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#### JonathanEyoon

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##### Stoichiometry Problem
« on: February 16, 2008, 11:53:46 AM »

Water can be formed from the stoichiometric reaction of hydrogen with oxygen:

A complete reaction of 5.0 g of O2 with excess hydrogen produces how many grams of H2O?

I'm having a worst time with this one than the other one I had.  I don't even know where to start off  Any help is much appreciated.
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#### ARGOS++

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##### Re: Stoichiometry Problem
« Reply #1 on: February 16, 2008, 12:19:03 PM »

Dear JonathanEyoon;

Every Stoichiometry Problem starts with the same Steps:

• A.)   Build the “Reaction Equation” for your Problem.
• B.)   Balance1) the “Reaction Equation” with the required Indices, giving you the Stoichiometry.
• C.)   Translate the known masses for the “Reaction Equation” into the corresponding number of Moles.
• D.)   Maybe you have to find the limiting Reagent.
• E.)   Calculate from C.) and D.) the still missing masses using the number of Moles from the “Reaction Equation”.
• F.)   Identify your Result.

1) For “How to Balance a Chemical Reaction” you may read on: "Balancing Chemical Equations
2) How the ‘whole’ Diagram/Scheme for the second Example must look you can see on the:  "Replay #36 and #37”.

I hope this small Recipe may be of help to you to solve your Stoichiometry.

Good Luck!
ARGOS++

« Last Edit: April 01, 2008, 11:19:47 PM by ARGOS++ »
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Formulas, in its best sense,  ARE ONLY Recipes for “A Picture”,  —
If you DON’T catch “The Picture”, you are lost, - for ever!      (A++)

There is ONLY one correct Formula for the “Hydrogen”:  —
The Atom/Molecule, ITSSELF!                          (Dr. R. Mory  1968)

"Make it AS SIMPLE AS possible,  — BUT NEVER SIMPLER!"  (A. Einstein)

#### JonathanEyoon

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##### Re: Stoichiometry Problem
« Reply #2 on: February 16, 2008, 12:24:14 PM »

I don't even know how to set up the problem  That's why i'm having such a hard time with this stuff.
« Last Edit: July 19, 2015, 11:15:36 AM by Arkcon »
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#### Sev

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##### Re: Stoichiometry Problem
« Reply #3 on: February 16, 2008, 12:32:42 PM »

Start with rxn eqn (as Argos++ mentioned)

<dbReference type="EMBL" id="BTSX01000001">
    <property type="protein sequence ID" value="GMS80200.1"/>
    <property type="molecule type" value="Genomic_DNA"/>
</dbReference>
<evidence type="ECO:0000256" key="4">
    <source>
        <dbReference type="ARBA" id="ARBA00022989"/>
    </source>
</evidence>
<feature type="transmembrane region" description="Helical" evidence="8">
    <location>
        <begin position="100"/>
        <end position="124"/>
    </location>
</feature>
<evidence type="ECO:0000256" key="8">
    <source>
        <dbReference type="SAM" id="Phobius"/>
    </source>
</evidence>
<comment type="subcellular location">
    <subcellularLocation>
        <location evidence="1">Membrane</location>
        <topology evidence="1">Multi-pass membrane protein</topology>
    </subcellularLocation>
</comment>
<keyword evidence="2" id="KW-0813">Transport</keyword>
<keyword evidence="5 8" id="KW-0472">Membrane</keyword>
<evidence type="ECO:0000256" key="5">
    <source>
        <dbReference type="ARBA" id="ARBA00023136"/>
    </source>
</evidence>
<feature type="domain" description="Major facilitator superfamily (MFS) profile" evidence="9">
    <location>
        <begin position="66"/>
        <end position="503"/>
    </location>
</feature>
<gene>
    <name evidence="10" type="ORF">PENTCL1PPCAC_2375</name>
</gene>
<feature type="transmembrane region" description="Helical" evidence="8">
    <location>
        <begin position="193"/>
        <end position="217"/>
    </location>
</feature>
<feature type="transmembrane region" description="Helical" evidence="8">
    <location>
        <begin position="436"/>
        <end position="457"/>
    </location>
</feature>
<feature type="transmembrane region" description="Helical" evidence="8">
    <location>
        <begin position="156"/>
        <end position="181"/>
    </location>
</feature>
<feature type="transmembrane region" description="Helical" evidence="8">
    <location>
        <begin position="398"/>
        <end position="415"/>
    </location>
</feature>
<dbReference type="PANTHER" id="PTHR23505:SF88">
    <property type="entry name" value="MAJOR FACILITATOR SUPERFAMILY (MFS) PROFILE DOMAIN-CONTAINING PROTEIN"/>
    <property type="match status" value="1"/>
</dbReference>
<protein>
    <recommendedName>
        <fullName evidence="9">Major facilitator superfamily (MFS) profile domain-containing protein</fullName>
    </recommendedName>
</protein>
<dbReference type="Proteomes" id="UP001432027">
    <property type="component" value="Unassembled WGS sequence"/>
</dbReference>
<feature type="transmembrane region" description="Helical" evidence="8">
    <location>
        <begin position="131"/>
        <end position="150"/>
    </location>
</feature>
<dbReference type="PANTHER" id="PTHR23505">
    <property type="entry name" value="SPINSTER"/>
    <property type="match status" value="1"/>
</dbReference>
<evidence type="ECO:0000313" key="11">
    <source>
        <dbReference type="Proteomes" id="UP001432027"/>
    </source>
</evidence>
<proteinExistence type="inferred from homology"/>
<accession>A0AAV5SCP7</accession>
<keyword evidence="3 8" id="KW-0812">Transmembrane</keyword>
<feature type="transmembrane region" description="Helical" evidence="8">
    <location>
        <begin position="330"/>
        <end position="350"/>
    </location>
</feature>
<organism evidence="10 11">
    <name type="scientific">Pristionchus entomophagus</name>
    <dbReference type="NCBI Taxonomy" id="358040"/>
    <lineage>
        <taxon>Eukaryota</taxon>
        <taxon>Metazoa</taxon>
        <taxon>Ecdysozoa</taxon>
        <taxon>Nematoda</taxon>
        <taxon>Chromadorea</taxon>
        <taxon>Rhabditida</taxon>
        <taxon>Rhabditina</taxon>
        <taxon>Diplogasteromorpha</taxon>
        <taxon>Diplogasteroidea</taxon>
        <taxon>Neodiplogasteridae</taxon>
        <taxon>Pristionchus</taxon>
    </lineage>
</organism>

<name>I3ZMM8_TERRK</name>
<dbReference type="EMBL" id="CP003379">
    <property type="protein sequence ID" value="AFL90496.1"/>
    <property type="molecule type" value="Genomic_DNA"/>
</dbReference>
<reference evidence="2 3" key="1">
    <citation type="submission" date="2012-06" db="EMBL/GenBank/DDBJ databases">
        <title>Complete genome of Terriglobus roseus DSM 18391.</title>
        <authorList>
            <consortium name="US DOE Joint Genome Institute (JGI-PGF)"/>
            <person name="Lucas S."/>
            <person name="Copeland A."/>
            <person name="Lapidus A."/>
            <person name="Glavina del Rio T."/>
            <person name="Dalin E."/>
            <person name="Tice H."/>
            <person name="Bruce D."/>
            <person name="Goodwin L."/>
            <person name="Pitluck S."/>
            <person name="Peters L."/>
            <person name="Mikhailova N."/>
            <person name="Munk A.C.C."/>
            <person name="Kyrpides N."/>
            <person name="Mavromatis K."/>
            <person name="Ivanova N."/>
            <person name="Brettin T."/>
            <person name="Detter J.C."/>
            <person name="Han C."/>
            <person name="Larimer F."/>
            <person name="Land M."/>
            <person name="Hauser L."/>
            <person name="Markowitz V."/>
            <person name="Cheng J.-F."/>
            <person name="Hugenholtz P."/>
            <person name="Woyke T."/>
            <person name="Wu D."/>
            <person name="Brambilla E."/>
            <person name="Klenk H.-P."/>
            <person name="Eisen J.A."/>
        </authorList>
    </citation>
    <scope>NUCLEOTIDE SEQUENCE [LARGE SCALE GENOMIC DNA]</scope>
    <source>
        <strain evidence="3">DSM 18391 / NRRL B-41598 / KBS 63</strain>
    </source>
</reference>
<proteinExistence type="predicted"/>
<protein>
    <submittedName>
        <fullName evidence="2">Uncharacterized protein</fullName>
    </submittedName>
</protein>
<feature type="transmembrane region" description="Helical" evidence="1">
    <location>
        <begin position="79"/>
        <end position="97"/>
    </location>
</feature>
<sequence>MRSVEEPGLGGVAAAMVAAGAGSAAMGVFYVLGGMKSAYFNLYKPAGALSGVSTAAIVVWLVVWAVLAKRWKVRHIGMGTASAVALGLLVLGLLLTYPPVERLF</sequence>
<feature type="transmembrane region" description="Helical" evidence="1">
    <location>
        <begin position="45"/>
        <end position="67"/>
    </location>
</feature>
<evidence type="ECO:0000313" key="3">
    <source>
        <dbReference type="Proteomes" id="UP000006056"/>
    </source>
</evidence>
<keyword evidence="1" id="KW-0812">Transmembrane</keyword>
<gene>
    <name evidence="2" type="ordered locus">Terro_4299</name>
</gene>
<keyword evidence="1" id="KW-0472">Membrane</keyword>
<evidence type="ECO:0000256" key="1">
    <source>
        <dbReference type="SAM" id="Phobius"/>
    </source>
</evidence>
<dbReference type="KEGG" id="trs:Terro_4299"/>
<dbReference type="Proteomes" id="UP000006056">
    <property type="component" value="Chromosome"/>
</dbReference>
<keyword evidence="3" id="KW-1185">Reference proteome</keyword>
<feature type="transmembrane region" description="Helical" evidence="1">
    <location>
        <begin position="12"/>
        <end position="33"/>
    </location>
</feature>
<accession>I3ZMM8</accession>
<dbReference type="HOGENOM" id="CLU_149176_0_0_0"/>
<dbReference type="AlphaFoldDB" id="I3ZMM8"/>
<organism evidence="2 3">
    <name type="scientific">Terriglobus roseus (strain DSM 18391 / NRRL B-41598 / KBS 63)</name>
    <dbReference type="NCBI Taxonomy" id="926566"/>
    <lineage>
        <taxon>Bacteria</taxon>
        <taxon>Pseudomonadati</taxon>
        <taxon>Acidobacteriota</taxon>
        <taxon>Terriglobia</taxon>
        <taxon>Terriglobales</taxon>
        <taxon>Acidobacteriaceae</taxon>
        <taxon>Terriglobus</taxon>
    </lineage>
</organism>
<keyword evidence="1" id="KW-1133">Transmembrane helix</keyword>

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#### JonathanEyoon

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##### Re: Stoichiometry Problem
« Reply #4 on: February 16, 2008, 12:36:37 PM »

ok. How do I start that?
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#### ARGOS++

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##### Re: Stoichiometry Problem
« Reply #5 on: February 16, 2008, 12:40:18 PM »

Dear JonathanEyoon;

Let’s try to do A.) and B.) together:

A.)         Reaction:        O2   +     H2    ----->    H2O.
B.)         Balancing:     1O2   +   2H2    ----->  2H2O.
C.)         Are you able to find all required Molecular Weights (MW), and translate your 5.0 g O2 into the Number of Moles?

Will this be enough for the Start?

Good Luck!
ARGOS++

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Formulas, in its best sense,  ARE ONLY Recipes for “A Picture”,  —
If you DON’T catch “The Picture”, you are lost, - for ever!      (A++)

There is ONLY one correct Formula for the “Hydrogen”:  —
The Atom/Molecule, ITSSELF!                          (Dr. R. Mory  1968)

"Make it AS SIMPLE AS possible,  — BUT NEVER SIMPLER!"  (A. Einstein)

#### JonathanEyoon

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##### Re: Stoichiometry Problem
« Reply #6 on: February 16, 2008, 12:57:36 PM »

yea I know how to find MW and convert to mols.  What do I do from there?
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#### Sev

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##### Re: Stoichiometry Problem
« Reply #7 on: February 16, 2008, 01:03:42 PM »

Use mole ratios - every mole of O2 gives 2 mole of H2O.
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#### ARGOS++

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##### Re: Stoichiometry Problem
« Reply #8 on: February 16, 2008, 01:15:09 PM »

Dear JonathanEyoon;

As C1.)   Write below the Reaction Members the corresponding MWs, and
As C2.)   Write the translated Moles of 5.0g O2 below its MW.

For   D.) you know that the Amount of O2 is the only limiting Reagent.